Usually, Sarah kept her company at such events, the two of them identical wallflowers. But today Sarah was smiling on the arm of her new husband, Daniel. She wouldn’t be joining Grace to discuss a novel or decipher a metagram or meet a poetry recitation challenge—to name just a few of their favorite pastimes. Sarah wouldn’t be helping Grace hide her awkwardness.

Several moments ticked past, fraught with merriness Grace didn’t know how to take part in. From across the room, she spied her papa, having no such trouble at all. Clad in his best suit, Adam Crabtree beamed with joviality. He and Grace had spoken again about the newspaper’s editorship and had reached an understanding of late. Grace still felt less than elated about Thomas Walsh coming, but she understood the reasoning behind it.

As she watched, her papa caught her mama’s hand. The two of them danced to the fiddle music, Fiona laughing as they dodged parlor furniture and other partygoers. It was so like her parents, Grace considered with a fond smile, to be the first ones to dance. Doubtless they’d be the last to quit as well.

Scratching the back of her neck—an impulse spurred by her itchy gown—Grace craned to see Lizzie again. The new bride conferred excitedly with her husband, rising on tiptoes. She blushed as he whispered something in her ear. Their faces shone with joy, bringing a pang to Grace’s heart. As happy as she was for her friend, she still felt…a little left behind.

Which was nonsense, Grace assured herself. Honestly. If
she’d wanted a husband, she’d had plenty of offers to choose from lately! She was alone of her own choice. An unmarried woman of her own volition. Independent and proud and indisputably busy—especially with her plan to civilize Jack Murphy added to her already-burgeoning list of duties. No woman truly required more. The speeches and writings of Grace’s own personal suffragist heroine, Heddy Neibermayer, assured her of that.

With that recollection in mind, Grace put down her cider and made herself stroll the perimeter of the party, determined to make the best of things. She still felt lonely. But considering Heddy’s example, she decided that the very best remedy would be useful activity.

Perhaps she could seek out a few of her fellow ornithologists or women’s baseball league members and discuss their springtime fund-raisers. Or buttonhole Sheriff Caffey and engage him in a debate about appointing female officers to the town government. Or track down Jack Murphy and pair him with someone suitably enriching…someone who might put forward her refining plan without delay. Like a minister. Or a lady artist.

So caught up was she in her thoughts of a downstairs neighbor who neither grunted nor scratched, Grace barely noticed when a gentleman stepped into her path. Until it was too late.

“Oh, I’m terribly sorry!” Embarrassed to have blundered straight into the man, Grace cursed her shoes. At Molly’s urging, she’d abandoned her favorite men’s brogans—the pair identical to Jack’s—in favor of delicate slippers. She had no notion how other women managed to move adroitly in the things. “I didn’t see you there. Please excuse me.”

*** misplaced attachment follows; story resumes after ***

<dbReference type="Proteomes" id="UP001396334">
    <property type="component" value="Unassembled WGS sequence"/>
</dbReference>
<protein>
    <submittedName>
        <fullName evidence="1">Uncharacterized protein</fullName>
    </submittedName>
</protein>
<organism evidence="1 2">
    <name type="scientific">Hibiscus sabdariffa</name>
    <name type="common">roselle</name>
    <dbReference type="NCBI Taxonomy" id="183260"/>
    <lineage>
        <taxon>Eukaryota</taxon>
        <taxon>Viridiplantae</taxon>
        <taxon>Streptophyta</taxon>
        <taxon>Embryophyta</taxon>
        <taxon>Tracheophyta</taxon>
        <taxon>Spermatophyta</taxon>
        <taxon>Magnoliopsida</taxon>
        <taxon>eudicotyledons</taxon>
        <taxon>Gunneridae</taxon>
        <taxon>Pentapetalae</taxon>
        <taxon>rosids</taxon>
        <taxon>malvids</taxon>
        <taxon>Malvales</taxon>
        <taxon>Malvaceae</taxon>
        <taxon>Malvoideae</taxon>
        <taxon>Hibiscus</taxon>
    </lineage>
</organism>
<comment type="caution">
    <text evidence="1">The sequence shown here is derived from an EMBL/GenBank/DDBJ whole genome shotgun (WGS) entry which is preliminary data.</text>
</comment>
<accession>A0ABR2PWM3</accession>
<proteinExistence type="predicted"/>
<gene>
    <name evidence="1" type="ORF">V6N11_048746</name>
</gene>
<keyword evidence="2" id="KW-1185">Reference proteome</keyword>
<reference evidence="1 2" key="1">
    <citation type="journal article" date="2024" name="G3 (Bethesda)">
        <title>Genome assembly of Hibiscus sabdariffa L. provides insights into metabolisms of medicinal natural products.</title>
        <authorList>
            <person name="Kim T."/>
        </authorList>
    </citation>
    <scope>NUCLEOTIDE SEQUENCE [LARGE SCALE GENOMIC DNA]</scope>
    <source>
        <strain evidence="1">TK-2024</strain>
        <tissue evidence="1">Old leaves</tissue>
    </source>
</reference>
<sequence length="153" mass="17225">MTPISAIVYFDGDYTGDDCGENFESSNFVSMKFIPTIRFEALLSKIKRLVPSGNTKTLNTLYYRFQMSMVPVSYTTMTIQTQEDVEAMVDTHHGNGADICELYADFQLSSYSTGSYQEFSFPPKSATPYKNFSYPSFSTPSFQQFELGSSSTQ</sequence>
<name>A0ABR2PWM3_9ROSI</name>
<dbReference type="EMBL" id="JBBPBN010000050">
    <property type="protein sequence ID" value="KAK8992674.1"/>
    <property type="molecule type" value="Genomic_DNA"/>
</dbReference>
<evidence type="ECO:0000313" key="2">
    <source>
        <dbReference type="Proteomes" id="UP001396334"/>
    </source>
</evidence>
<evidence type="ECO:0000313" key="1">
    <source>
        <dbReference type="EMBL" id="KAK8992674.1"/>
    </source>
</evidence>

“On the contrary,” he said. “It’s my fault entirely. I can’t imagine how I could have missed such a vision of loveliness as yourself.”

Oh, dear. She’d stumbled upon another potential suitor. This time, her ladylike disguise hadn’t deterred him at all. In fact, to judge by his eager tone, her itchy gown may have functioned as an incentive. Just one more reason not to wear it.

Resigned to deflecting yet another unwanted proposal, Grace glanced up. Past a fancy waistcoat, past a snowy shirt and velvety necktie, higher and higher until she reached an unfamiliar face. At the sight, her prepared refusal stuck in her throat. No man in Morrow Creek was this tall—save her brothers-in-law—and even well-suited Marcus Copeland didn’t possess the same kind of dapper elegance the stranger did.

Wearing a broad smile, he extended his hand. “Please forgive me. I fear I haven’t quite found my land legs after having departed the train.”

Invigorated and relieved, Grace accepted his handshake. He wasn’t another bumpkin eager to win free liquor. He only wanted to exchange small talk. That she could manage. “I haven’t had the pleasure myself, but I hear the rocking along the tracks is akin to being aboard a schooner.”

“Indeed it is.” He produced a lacy handkerchief and mopped his forehead. His eyes were kind behind his spectacles, his face youthful. “With fewer pirates, however, I’m delighted to say.”

Instantly, she liked him. It wasn’t often an unfamiliar person came to Morrow Creek, but this man was the epitome of culture and sophistication.

His educated speech and spruce dress reminded her of a drawing from one of Molly’s periodical magazines…magically come to life with stylish lines and sophisticated banter. She didn’t doubt he had many interesting stories to tell. She felt flattered that he’d selected her to share them with.

“Then let me be among the first to welcome you safely
from your journey.” Grace found herself smiling boldly. This must be one of Lizzie’s far-flung relatives or a relation of the groom. She had definitely underestimated the caliber of her fellow wedding guests. “I am Grace Crabtree.”